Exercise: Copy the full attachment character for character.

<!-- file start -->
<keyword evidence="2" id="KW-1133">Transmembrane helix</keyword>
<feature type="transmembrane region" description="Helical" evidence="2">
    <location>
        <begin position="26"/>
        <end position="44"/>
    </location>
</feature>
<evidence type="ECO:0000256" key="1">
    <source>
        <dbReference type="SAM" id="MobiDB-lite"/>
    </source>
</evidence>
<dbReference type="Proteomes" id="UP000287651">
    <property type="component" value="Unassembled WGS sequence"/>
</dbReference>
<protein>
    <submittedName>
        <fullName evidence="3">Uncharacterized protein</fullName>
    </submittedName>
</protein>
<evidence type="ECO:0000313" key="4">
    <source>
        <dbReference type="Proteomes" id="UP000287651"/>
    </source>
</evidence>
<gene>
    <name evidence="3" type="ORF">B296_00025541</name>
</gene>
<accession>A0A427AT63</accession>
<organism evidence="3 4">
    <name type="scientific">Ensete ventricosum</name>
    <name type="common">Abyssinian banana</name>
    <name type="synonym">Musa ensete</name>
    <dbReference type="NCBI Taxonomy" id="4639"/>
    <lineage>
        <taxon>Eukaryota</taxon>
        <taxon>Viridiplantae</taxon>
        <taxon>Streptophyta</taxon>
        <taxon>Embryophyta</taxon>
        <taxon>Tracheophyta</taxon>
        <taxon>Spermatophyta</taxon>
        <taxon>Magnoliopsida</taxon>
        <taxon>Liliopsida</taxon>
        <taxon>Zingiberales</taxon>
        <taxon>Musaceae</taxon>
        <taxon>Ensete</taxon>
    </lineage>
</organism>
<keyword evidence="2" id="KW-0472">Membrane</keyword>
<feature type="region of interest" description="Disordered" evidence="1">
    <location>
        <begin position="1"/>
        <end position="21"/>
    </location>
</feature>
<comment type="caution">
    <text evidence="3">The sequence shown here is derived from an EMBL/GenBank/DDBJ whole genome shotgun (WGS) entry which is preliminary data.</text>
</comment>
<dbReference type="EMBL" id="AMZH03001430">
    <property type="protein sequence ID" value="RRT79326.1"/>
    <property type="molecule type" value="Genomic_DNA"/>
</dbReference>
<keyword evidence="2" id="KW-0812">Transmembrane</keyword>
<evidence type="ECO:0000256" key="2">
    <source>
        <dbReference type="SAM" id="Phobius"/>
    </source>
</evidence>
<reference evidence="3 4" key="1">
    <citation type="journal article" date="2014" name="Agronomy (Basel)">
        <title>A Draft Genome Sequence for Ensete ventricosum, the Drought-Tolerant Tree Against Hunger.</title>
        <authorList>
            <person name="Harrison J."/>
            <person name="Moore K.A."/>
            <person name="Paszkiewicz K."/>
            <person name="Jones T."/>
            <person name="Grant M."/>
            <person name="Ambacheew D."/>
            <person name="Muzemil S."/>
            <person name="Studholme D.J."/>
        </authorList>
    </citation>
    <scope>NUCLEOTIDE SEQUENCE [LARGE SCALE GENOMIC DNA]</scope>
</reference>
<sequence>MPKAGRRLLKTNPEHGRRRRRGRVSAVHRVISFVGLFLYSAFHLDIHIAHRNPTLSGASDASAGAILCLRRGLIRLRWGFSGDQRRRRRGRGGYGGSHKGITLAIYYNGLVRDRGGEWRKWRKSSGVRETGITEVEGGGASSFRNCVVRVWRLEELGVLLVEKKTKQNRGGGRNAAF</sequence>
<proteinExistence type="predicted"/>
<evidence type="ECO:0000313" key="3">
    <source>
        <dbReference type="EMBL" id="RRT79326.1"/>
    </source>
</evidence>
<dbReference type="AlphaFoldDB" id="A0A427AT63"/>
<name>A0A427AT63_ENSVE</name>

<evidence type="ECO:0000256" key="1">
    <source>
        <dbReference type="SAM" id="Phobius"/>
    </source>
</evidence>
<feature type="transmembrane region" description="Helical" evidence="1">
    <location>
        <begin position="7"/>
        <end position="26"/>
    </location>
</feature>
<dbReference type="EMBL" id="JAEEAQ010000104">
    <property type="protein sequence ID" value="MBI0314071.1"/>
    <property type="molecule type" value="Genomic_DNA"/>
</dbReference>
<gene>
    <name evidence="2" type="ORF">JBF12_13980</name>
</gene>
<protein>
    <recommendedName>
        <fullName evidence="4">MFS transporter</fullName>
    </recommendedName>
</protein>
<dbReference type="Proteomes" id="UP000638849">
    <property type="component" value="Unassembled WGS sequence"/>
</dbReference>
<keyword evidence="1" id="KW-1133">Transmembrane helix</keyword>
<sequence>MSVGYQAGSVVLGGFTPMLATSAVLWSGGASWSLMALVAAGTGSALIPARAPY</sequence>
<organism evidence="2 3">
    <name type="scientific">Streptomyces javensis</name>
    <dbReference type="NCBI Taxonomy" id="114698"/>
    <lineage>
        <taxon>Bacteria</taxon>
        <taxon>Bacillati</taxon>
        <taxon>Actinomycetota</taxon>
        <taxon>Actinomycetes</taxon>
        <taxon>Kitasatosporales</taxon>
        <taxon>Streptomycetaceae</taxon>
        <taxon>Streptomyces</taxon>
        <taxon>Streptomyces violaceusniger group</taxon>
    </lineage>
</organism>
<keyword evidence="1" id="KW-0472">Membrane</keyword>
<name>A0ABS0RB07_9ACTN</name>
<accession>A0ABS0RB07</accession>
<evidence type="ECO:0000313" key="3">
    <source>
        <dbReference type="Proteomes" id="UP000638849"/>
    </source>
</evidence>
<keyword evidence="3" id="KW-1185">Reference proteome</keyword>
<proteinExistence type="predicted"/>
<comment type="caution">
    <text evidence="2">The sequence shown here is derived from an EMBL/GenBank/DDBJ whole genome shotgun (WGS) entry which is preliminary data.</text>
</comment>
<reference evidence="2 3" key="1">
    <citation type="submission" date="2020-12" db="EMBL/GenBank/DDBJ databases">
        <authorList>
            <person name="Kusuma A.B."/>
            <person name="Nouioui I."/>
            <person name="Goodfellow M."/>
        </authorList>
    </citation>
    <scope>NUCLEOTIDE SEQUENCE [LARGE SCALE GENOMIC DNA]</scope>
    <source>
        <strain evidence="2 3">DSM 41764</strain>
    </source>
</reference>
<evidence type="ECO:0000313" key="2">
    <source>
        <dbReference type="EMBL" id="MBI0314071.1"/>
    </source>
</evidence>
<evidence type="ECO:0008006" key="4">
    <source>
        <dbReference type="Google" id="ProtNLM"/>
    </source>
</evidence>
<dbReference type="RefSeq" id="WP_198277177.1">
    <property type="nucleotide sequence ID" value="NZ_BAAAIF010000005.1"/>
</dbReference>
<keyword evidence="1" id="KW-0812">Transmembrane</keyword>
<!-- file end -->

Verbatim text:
<keyword evidence="2" id="KW-1133">Transmembrane helix</keyword>
<feature type="transmembrane region" description="Helical" evidence="2">
    <location>
        <begin position="26"/>
        <end position="44"/>
    </location>
</feature>
<evidence type="ECO:0000256" key="1">
    <source>
        <dbReference type="SAM" id="MobiDB-lite"/>
    </source>
</evidence>
<dbReference type="Proteomes" id="UP000287651">
    <property type="component" value="Unassembled WGS sequence"/>
</dbReference>
<protein>
    <submittedName>
        <fullName evidence="3">Uncharacterized protein</fullName>
    </submittedName>
</protein>
<evidence type="ECO:0000313" key="4">
    <source>
        <dbReference type="Proteomes" id="UP000287651"/>
    </source>
</evidence>
<gene>
    <name evidence="3" type="ORF">B296_00025541</name>
</gene>
<accession>A0A427AT63</accession>
<organism evidence="3 4">
    <name type="scientific">Ensete ventricosum</name>
    <name type="common">Abyssinian banana</name>
    <name type="synonym">Musa ensete</name>
    <dbReference type="NCBI Taxonomy" id="4639"/>
    <lineage>
        <taxon>Eukaryota</taxon>
        <taxon>Viridiplantae</taxon>
        <taxon>Streptophyta</taxon>
        <taxon>Embryophyta</taxon>
        <taxon>Tracheophyta</taxon>
        <taxon>Spermatophyta</taxon>
        <taxon>Magnoliopsida</taxon>
        <taxon>Liliopsida</taxon>
        <taxon>Zingiberales</taxon>
        <taxon>Musaceae</taxon>
        <taxon>Ensete</taxon>
    </lineage>
</organism>
<keyword evidence="2" id="KW-0472">Membrane</keyword>
<feature type="region of interest" description="Disordered" evidence="1">
    <location>
        <begin position="1"/>
        <end position="21"/>
    </location>
</feature>
<comment type="caution">
    <text evidence="3">The sequence shown here is derived from an EMBL/GenBank/DDBJ whole genome shotgun (WGS) entry which is preliminary data.</text>
</comment>
<dbReference type="EMBL" id="AMZH03001430">
    <property type="protein sequence ID" value="RRT79326.1"/>
    <property type="molecule type" value="Genomic_DNA"/>
</dbReference>
<keyword evidence="2" id="KW-0812">Transmembrane</keyword>
<evidence type="ECO:0000256" key="2">
    <source>
        <dbReference type="SAM" id="Phobius"/>
    </source>
</evidence>
<reference evidence="3 4" key="1">
    <citation type="journal article" date="2014" name="Agronomy (Basel)">
        <title>A Draft Genome Sequence for Ensete ventricosum, the Drought-Tolerant Tree Against Hunger.</title>
        <authorList>
            <person name="Harrison J."/>
            <person name="Moore K.A."/>
            <person name="Paszkiewicz K."/>
            <person name="Jones T."/>
            <person name="Grant M."/>
            <person name="Ambacheew D."/>
            <person name="Muzemil S."/>
            <person name="Studholme D.J."/>
        </authorList>
    </citation>
    <scope>NUCLEOTIDE SEQUENCE [LARGE SCALE GENOMIC DNA]</scope>
</reference>
<sequence>MPKAGRRLLKTNPEHGRRRRRGRVSAVHRVISFVGLFLYSAFHLDIHIAHRNPTLSGASDASAGAILCLRRGLIRLRWGFSGDQRRRRRGRGGYGGSHKGITLAIYYNGLVRDRGGEWRKWRKSSGVRETGITEVEGGGASSFRNCVVRVWRLEELGVLLVEKKTKQNRGGGRNAAF</sequence>
<proteinExistence type="predicted"/>
<evidence type="ECO:0000313" key="3">
    <source>
        <dbReference type="EMBL" id="RRT79326.1"/>
    </source>
</evidence>
<dbReference type="AlphaFoldDB" id="A0A427AT63"/>
<name>A0A427AT63_ENSVE</name>

<evidence type="ECO:0000256" key="1">
    <source>
        <dbReference type="SAM" id="Phobius"/>
    </source>
</evidence>
<feature type="transmembrane region" description="Helical" evidence="1">
    <location>
        <begin position="7"/>
        <end position="26"/>
    </location>
</feature>
<dbReference type="EMBL" id="JAEEAQ010000104">
    <property type="protein sequence ID" value="MBI0314071.1"/>
    <property type="molecule type" value="Genomic_DNA"/>
</dbReference>
<gene>
    <name evidence="2" type="ORF">JBF12_13980</name>
</gene>
<protein>
    <recommendedName>
        <fullName evidence="4">MFS transporter</fullName>
    </recommendedName>
</protein>
<dbReference type="Proteomes" id="UP000638849">
    <property type="component" value="Unassembled WGS sequence"/>
</dbReference>
<keyword evidence="1" id="KW-1133">Transmembrane helix</keyword>
<sequence>MSVGYQAGSVVLGGFTPMLATSAVLWSGGASWSLMALVAAGTGSALIPARAPY</sequence>
<organism evidence="2 3">
    <name type="scientific">Streptomyces javensis</name>
    <dbReference type="NCBI Taxonomy" id="114698"/>
    <lineage>
        <taxon>Bacteria</taxon>
        <taxon>Bacillati</taxon>
        <taxon>Actinomycetota</taxon>
        <taxon>Actinomycetes</taxon>
        <taxon>Kitasatosporales</taxon>
        <taxon>Streptomycetaceae</taxon>
        <taxon>Streptomyces</taxon>
        <taxon>Streptomyces violaceusniger group</taxon>
    </lineage>
</organism>
<keyword evidence="1" id="KW-0472">Membrane</keyword>
<name>A0ABS0RB07_9ACTN</name>
<accession>A0ABS0RB07</accession>
<evidence type="ECO:0000313" key="3">
    <source>
        <dbReference type="Proteomes" id="UP000638849"/>
    </source>
</evidence>
<keyword evidence="3" id="KW-1185">Reference proteome</keyword>
<proteinExistence type="predicted"/>
<comment type="caution">
    <text evidence="2">The sequence shown here is derived from an EMBL/GenBank/DDBJ whole genome shotgun (WGS) entry which is preliminary data.</text>
</comment>
<reference evidence="2 3" key="1">
    <citation type="submission" date="2020-12" db="EMBL/GenBank/DDBJ databases">
        <authorList>
            <person name="Kusuma A.B."/>
            <person name="Nouioui I."/>
            <person name="Goodfellow M."/>
        </authorList>
    </citation>
    <scope>NUCLEOTIDE SEQUENCE [LARGE SCALE GENOMIC DNA]</scope>
    <source>
        <strain evidence="2 3">DSM 41764</strain>
    </source>
</reference>
<evidence type="ECO:0000313" key="2">
    <source>
        <dbReference type="EMBL" id="MBI0314071.1"/>
    </source>
</evidence>
<evidence type="ECO:0008006" key="4">
    <source>
        <dbReference type="Google" id="ProtNLM"/>
    </source>
</evidence>
<dbReference type="RefSeq" id="WP_198277177.1">
    <property type="nucleotide sequence ID" value="NZ_BAAAIF010000005.1"/>
</dbReference>
<keyword evidence="1" id="KW-0812">Transmembrane</keyword>